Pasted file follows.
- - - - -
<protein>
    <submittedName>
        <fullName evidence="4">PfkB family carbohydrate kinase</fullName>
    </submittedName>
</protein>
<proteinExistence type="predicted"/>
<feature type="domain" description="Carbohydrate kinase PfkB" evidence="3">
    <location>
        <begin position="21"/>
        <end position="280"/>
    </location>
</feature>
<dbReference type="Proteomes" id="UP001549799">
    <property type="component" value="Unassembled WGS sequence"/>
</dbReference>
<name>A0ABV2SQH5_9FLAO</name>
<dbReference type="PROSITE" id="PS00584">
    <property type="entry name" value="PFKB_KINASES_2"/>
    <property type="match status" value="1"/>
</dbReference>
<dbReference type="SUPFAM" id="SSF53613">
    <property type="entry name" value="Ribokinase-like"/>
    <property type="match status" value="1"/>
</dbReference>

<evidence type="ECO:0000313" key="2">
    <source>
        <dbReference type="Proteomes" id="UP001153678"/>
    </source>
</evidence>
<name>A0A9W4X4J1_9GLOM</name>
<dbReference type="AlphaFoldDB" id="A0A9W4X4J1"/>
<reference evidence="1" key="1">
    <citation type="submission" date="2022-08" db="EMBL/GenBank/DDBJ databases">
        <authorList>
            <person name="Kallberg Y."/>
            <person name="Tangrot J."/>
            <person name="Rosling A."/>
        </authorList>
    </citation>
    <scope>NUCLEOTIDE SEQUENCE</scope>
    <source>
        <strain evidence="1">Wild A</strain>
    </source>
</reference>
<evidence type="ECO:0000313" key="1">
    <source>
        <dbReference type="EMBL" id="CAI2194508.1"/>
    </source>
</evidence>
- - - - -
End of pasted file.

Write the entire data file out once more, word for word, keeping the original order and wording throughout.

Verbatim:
<protein>
    <submittedName>
        <fullName evidence="4">PfkB family carbohydrate kinase</fullName>
    </submittedName>
</protein>
<proteinExistence type="predicted"/>
<feature type="domain" description="Carbohydrate kinase PfkB" evidence="3">
    <location>
        <begin position="21"/>
        <end position="280"/>
    </location>
</feature>
<dbReference type="Proteomes" id="UP001549799">
    <property type="component" value="Unassembled WGS sequence"/>
</dbReference>
<name>A0ABV2SQH5_9FLAO</name>
<dbReference type="PROSITE" id="PS00584">
    <property type="entry name" value="PFKB_KINASES_2"/>
    <property type="match status" value="1"/>
</dbReference>
<dbReference type="SUPFAM" id="SSF53613">
    <property type="entry name" value="Ribokinase-like"/>
    <property type="match status" value="1"/>
</dbReference>

<evidence type="ECO:0000313" key="2">
    <source>
        <dbReference type="Proteomes" id="UP001153678"/>
    </source>
</evidence>
<name>A0A9W4X4J1_9GLOM</name>
<dbReference type="AlphaFoldDB" id="A0A9W4X4J1"/>
<reference evidence="1" key="1">
    <citation type="submission" date="2022-08" db="EMBL/GenBank/DDBJ databases">
        <authorList>
            <person name="Kallberg Y."/>
            <person name="Tangrot J."/>
            <person name="Rosling A."/>
        </authorList>
    </citation>
    <scope>NUCLEOTIDE SEQUENCE</scope>
    <source>
        <strain evidence="1">Wild A</strain>
    </source>
</reference>
<evidence type="ECO:0000313" key="1">
    <source>
        <dbReference type="EMBL" id="CAI2194508.1"/>
    </source>
</evidence>